Minnesota to Consider Shutdown Claims for Road Work

September 7, 2011

A Minnesota transportation official said Friday that construction contractors won’t be blocked from claiming losses related to Minnesota’s state government shutdown, despite a last-minute insert in the state budget.

Transportation Department spokesman Kevin Gutknecht said contractors can seek payment for costs related to the 20-day government stoppage in July because their contracts allow such claims when the government is responsible for suspending work. He declined to estimate the cost, adding that it could be months before some contractors can estimate how much the shutdown set them back.

A last-minute provision passed as part of the shutdown-ending budget bars the state from paying damages related to the shutdown, unless specifically authorized in a contract.

Finance & Commerce reported Thursday that the Department of Transportation has received 110 notices of potential shutdown claims from contractors who had to stop road work during the shutdown, at the height of Minnesota’s short construction season. Contractors had seven days after the shutdown to notify the state of potential claims, but no deadline on when they submit claims, Gutknecht said.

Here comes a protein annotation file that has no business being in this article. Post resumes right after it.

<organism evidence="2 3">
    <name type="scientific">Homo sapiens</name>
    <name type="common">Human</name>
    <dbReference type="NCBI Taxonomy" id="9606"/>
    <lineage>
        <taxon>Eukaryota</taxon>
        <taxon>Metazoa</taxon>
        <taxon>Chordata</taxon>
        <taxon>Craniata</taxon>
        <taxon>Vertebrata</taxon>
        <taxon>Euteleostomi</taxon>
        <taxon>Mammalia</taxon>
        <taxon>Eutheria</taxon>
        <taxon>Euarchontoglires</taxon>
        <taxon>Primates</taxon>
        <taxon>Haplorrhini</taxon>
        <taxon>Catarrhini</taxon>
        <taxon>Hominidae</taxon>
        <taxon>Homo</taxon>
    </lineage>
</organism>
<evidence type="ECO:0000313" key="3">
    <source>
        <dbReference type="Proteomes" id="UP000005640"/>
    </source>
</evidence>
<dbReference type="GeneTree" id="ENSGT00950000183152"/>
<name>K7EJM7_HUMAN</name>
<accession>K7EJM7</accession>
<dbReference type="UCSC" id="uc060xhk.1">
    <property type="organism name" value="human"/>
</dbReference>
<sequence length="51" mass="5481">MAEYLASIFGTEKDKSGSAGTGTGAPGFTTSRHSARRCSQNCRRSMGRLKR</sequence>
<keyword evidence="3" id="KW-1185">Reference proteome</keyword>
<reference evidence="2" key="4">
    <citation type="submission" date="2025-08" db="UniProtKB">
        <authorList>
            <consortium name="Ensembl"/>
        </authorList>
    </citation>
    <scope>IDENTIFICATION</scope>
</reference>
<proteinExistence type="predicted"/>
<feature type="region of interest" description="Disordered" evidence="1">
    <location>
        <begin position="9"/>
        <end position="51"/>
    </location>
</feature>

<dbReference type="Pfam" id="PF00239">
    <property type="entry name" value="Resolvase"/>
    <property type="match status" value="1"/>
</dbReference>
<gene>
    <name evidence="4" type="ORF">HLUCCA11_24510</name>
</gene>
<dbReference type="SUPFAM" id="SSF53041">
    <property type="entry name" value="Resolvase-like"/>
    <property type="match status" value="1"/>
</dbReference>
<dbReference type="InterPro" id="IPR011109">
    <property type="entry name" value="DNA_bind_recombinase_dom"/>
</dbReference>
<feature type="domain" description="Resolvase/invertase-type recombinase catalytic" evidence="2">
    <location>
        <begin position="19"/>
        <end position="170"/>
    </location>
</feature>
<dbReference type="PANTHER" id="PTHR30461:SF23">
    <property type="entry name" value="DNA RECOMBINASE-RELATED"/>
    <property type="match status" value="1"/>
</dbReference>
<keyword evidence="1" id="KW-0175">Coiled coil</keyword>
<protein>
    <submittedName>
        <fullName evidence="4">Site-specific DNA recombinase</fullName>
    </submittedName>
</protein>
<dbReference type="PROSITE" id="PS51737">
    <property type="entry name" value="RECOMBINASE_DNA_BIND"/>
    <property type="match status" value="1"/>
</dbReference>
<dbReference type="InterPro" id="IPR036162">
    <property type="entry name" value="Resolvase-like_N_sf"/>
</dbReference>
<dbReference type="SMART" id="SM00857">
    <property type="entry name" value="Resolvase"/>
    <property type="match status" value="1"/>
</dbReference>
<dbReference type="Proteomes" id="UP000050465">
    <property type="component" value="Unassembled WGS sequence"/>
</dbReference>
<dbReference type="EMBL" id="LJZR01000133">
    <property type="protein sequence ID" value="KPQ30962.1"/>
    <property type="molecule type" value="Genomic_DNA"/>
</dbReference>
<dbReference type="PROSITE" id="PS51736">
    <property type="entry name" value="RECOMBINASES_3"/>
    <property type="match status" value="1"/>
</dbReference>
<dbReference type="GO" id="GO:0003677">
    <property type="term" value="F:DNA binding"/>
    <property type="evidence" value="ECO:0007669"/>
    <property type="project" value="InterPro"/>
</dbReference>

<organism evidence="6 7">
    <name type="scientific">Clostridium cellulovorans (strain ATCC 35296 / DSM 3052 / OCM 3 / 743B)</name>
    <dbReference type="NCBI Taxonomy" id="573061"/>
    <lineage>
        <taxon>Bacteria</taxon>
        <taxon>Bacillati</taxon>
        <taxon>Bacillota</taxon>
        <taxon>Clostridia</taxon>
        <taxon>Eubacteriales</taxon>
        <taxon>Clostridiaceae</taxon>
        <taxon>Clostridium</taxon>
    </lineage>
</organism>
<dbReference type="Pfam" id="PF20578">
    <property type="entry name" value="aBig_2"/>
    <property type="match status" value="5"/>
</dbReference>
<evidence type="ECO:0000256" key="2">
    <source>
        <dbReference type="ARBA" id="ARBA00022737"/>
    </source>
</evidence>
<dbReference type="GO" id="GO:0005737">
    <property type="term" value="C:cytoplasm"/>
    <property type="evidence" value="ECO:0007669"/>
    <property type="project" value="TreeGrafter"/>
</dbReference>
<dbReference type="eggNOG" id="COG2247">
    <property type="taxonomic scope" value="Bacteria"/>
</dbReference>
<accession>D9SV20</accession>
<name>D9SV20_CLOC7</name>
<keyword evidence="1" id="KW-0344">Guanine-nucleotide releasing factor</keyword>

MnDOT suspended about 100 road projects before the shutdown started July 1 due to a budget impasse between Gov. Mark Dayton and lawmakers.

“We suspended the contracts,” Gutknecht said. “Before the shutdown actually began, we told them, ‘Hey, you’re going to have to stop work because we won’t have money to pay you or people to manage the project.”‘

Contractors and officials told Finance & Commerce that the claims could seek to recoup costs for idling equipment, stopping and restarting projects and inefficiencies after the shutdown such as weather delays and higher labor and material costs. Some contracts cap the amount of potential claims, and contractors can’t seek to recover lost profits.

“If you lose 20 percent productivity, you are going to bill the state for that,” said LouAnne Berg, president of Hudson, Wis.-based J&L Steel and Electrical Services, which suspended work on the Lafayette Bridge in St. Paul.

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